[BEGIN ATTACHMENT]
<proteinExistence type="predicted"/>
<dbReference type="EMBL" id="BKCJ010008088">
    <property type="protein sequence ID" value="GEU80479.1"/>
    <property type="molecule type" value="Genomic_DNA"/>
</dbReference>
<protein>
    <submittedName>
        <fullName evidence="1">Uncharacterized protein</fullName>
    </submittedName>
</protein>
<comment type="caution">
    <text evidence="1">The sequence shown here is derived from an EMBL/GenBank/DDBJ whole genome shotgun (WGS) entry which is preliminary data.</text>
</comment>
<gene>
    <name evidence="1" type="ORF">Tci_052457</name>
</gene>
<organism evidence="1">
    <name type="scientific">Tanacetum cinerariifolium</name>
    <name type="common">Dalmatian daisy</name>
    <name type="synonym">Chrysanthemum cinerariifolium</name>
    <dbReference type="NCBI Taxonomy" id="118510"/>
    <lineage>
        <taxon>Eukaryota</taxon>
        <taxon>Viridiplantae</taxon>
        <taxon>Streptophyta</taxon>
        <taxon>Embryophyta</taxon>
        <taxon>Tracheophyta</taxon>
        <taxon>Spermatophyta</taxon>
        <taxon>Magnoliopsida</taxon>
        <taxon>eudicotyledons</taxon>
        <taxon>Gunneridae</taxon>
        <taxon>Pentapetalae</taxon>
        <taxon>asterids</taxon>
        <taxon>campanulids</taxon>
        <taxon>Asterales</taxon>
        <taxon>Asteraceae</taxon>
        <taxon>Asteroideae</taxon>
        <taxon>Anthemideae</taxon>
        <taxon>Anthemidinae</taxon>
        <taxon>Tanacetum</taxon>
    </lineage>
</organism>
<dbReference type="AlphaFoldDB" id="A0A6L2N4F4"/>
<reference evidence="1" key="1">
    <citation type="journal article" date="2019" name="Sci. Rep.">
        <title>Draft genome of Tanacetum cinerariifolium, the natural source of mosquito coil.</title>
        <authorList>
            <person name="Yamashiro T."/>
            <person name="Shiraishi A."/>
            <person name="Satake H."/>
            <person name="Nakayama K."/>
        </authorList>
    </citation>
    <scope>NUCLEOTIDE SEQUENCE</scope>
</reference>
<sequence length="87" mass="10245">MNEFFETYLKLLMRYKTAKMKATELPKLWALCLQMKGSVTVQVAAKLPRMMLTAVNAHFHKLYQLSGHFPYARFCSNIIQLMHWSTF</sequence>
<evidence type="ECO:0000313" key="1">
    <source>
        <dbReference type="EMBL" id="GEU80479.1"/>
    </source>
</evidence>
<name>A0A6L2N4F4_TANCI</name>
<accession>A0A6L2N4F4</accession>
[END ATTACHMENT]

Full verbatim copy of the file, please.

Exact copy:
<proteinExistence type="predicted"/>
<dbReference type="EMBL" id="BKCJ010008088">
    <property type="protein sequence ID" value="GEU80479.1"/>
    <property type="molecule type" value="Genomic_DNA"/>
</dbReference>
<protein>
    <submittedName>
        <fullName evidence="1">Uncharacterized protein</fullName>
    </submittedName>
</protein>
<comment type="caution">
    <text evidence="1">The sequence shown here is derived from an EMBL/GenBank/DDBJ whole genome shotgun (WGS) entry which is preliminary data.</text>
</comment>
<gene>
    <name evidence="1" type="ORF">Tci_052457</name>
</gene>
<organism evidence="1">
    <name type="scientific">Tanacetum cinerariifolium</name>
    <name type="common">Dalmatian daisy</name>
    <name type="synonym">Chrysanthemum cinerariifolium</name>
    <dbReference type="NCBI Taxonomy" id="118510"/>
    <lineage>
        <taxon>Eukaryota</taxon>
        <taxon>Viridiplantae</taxon>
        <taxon>Streptophyta</taxon>
        <taxon>Embryophyta</taxon>
        <taxon>Tracheophyta</taxon>
        <taxon>Spermatophyta</taxon>
        <taxon>Magnoliopsida</taxon>
        <taxon>eudicotyledons</taxon>
        <taxon>Gunneridae</taxon>
        <taxon>Pentapetalae</taxon>
        <taxon>asterids</taxon>
        <taxon>campanulids</taxon>
        <taxon>Asterales</taxon>
        <taxon>Asteraceae</taxon>
        <taxon>Asteroideae</taxon>
        <taxon>Anthemideae</taxon>
        <taxon>Anthemidinae</taxon>
        <taxon>Tanacetum</taxon>
    </lineage>
</organism>
<dbReference type="AlphaFoldDB" id="A0A6L2N4F4"/>
<reference evidence="1" key="1">
    <citation type="journal article" date="2019" name="Sci. Rep.">
        <title>Draft genome of Tanacetum cinerariifolium, the natural source of mosquito coil.</title>
        <authorList>
            <person name="Yamashiro T."/>
            <person name="Shiraishi A."/>
            <person name="Satake H."/>
            <person name="Nakayama K."/>
        </authorList>
    </citation>
    <scope>NUCLEOTIDE SEQUENCE</scope>
</reference>
<sequence length="87" mass="10245">MNEFFETYLKLLMRYKTAKMKATELPKLWALCLQMKGSVTVQVAAKLPRMMLTAVNAHFHKLYQLSGHFPYARFCSNIIQLMHWSTF</sequence>
<evidence type="ECO:0000313" key="1">
    <source>
        <dbReference type="EMBL" id="GEU80479.1"/>
    </source>
</evidence>
<name>A0A6L2N4F4_TANCI</name>
<accession>A0A6L2N4F4</accession>